The 4.2-acre used-car lot that Frank Saglimbeni wants to build doesn't seem outsized in this era of big-box stores, but to hundreds of residents who live near the bucolic 19th-century crossroads known as Daisy in far western Howard County, it's a monster.
On a field where narrow, winding Daisy Road meets hilly, scenic Union Chapel Road in an unevenly aligned intersection, Saglimbeni plans to build a 3,850-square foot, two-story building and a lot for 155 vehicles on land that has been zoned for business for more than 50 years. A woodworking shop and a small foreign-car repair business occupy old wooden buildings on two other corners of the intersection, and new Honda cars and trucks are stored nearby in a fenced lot that once was home to a charter bus company.
"We're putting a family business up there that is going to improve the corner," Saglimbeni said yesterday, noting that he lives nearby in Woodbine and has been willing to talk to residents about their concerns. Commercial businesses have existed at the intersection since 1873, according to county officials.
But despite Saglimbeni's assurances, his plan drew a standing-room crowd of about 200 residents and a clutch of county officials to a community meeting at the Lisbon Volunteer Fire Department hall Monday night. Residents have formed a new group called Concerned Citizens of Western Howard County to fight the plan.
Although one speaker defended the plan, others complained that it would bring traffic congestion, tractor-trailers loaded with cars, test drivers, air and water pollution and unwanted lights and strangers to their rural refuge from suburbia. One man threatened to shoot out any lights erected for the Car Corporation of America lot.
"This is the most incredible change we can imagine happening," Brenda Stewart, whose farm is near the intersection, told the crowd. Her husband, Jim Stewart, a veterinarian, said that based on his 37 years in residence, he believes that there will be more accidents on the winding, narrow roads and sharp, shoulderless turns if the lot is built.
"It's not a case of whether it will happen, but when it will happen. It's simply a recipe for tragedy," he said.
"You take your life in your hands already on Daisy Road," said Alma Wickenden, who lives on the road.
Residents also were angry that they heard about the plan only through word of mouth over the summer, not from the county. County law requires developers to hold information meetings with residents before submitting plans for residential projects, but not for commercial ones, said Jill Farrar, a county planner who attended the meeting.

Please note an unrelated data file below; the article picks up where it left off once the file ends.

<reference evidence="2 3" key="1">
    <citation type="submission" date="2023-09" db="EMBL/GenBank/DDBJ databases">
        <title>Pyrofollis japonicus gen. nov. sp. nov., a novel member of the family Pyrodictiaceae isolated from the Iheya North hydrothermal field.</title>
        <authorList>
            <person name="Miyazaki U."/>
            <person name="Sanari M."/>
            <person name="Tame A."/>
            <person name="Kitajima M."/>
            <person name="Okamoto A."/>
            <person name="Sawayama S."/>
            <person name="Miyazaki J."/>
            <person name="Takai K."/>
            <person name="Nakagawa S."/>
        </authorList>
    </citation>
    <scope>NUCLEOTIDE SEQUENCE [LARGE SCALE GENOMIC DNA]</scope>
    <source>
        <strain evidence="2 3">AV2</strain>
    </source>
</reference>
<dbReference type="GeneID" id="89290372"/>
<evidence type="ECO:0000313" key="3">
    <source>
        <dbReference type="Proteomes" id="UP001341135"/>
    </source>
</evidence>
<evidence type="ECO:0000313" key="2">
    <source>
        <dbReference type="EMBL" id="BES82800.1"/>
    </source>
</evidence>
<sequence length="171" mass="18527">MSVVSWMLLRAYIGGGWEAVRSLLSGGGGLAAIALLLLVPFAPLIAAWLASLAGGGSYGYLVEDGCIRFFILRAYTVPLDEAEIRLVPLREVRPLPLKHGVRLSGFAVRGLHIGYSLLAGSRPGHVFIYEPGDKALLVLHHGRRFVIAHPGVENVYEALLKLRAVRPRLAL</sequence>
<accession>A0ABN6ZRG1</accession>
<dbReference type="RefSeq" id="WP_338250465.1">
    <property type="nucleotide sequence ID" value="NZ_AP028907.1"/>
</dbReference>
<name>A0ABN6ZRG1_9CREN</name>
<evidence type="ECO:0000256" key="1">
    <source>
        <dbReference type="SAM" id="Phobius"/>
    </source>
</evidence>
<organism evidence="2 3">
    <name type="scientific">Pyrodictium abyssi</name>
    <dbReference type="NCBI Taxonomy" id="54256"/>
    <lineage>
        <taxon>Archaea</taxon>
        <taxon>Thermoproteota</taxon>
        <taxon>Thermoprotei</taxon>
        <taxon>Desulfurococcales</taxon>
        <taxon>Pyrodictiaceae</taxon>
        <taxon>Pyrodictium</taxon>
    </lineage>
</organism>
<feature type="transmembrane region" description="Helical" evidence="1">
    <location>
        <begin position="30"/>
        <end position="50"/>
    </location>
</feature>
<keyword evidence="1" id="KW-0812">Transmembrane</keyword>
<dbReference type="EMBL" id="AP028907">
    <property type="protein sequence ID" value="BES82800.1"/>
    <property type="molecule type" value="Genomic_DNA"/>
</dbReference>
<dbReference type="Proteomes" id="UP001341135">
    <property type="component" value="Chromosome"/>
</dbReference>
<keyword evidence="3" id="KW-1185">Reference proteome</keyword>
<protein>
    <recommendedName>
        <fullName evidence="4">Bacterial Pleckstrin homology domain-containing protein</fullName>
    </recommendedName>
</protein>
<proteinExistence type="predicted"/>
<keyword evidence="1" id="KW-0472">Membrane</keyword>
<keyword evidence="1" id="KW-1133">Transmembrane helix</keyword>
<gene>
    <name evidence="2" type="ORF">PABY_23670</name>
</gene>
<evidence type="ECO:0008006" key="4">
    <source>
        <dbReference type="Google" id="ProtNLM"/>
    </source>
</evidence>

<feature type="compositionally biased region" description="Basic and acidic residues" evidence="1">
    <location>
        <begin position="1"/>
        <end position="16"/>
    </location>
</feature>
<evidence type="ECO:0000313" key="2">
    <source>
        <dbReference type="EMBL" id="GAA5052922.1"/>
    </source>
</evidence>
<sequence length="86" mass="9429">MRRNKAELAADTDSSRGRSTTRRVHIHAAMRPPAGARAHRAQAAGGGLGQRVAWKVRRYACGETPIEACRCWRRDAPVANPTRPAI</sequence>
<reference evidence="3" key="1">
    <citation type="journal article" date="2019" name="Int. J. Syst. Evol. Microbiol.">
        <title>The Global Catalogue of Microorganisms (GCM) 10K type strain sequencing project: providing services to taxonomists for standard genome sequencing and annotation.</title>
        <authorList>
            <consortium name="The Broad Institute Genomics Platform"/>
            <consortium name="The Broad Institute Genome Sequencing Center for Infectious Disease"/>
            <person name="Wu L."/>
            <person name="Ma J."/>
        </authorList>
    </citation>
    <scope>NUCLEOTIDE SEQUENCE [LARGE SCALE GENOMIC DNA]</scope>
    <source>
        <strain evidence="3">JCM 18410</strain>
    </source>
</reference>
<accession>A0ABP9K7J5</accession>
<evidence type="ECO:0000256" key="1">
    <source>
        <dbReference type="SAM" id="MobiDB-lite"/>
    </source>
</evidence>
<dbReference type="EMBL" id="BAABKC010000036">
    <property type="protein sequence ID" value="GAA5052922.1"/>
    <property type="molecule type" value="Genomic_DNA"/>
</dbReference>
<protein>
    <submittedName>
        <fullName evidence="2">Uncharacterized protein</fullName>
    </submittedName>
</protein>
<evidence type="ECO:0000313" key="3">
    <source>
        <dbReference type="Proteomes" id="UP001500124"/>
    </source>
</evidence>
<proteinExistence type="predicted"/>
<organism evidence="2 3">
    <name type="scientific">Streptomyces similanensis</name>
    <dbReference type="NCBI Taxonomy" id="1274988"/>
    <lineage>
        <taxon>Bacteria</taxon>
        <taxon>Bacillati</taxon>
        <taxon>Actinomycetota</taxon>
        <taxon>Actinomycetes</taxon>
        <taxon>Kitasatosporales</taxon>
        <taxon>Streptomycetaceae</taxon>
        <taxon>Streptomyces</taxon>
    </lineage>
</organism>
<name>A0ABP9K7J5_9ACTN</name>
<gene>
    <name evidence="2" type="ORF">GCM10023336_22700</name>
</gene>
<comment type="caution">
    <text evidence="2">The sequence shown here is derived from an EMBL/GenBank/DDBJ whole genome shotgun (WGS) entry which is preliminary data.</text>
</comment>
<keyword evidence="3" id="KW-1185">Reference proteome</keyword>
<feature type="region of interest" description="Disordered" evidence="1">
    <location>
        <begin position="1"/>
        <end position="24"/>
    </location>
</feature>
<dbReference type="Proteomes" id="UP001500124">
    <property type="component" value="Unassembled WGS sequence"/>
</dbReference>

Saglimbeni, who said he operates another Car Corporation of America lot in Beltsville, said he will have no repair shop in Daisy and plans a clean, well-landscaped operation. "I don't want to do anything there that's unsafe or devalues anyone's property."
He said he bought the land for $750,000 last year and has spent just over $100,000 to develop it.
At the meeting, he was defended by B. Justin Brendel, owner of a local grading and septic system business, who said he had considered buying the land.
"It seems like everybody thinks the world is going to end from a used-car lot. I'd rather share the road with a semi-truck any day before I'll share it with a commuter car," Brendel said.
The county has planned since 1999 to install a roundabout at Daisy and Union Chapel roads to improve safety there, but it has not been able to obtain the required land. The county is also designing replacements for two old bridges on Daisy Road, where vehicle weights and speeds are limited but routinely ignored, according to one resident.
Residents fear that the car business could worsen the traffic situation before improvements are made, and with another open field in the southwestern quadrant of the intersection also zoned commercial, that their tiny hamlet could turn into a small version of Clarksville's heavily commercial strip.
The citizens group has hired Tom Meachum, an experienced development attorney, who told members they cannot stop the project because the commercial zoning is there, but they can affect the way county development rules are applied to minimize the impact.
"You have to get active. You can't sit back and be passive," he said.
County Councilman Greg Fox, a Republican elected last year, told the crowd that the council is trying to make the development process more transparent.
"We don't want it to get to this point. It's a nightmare," he said.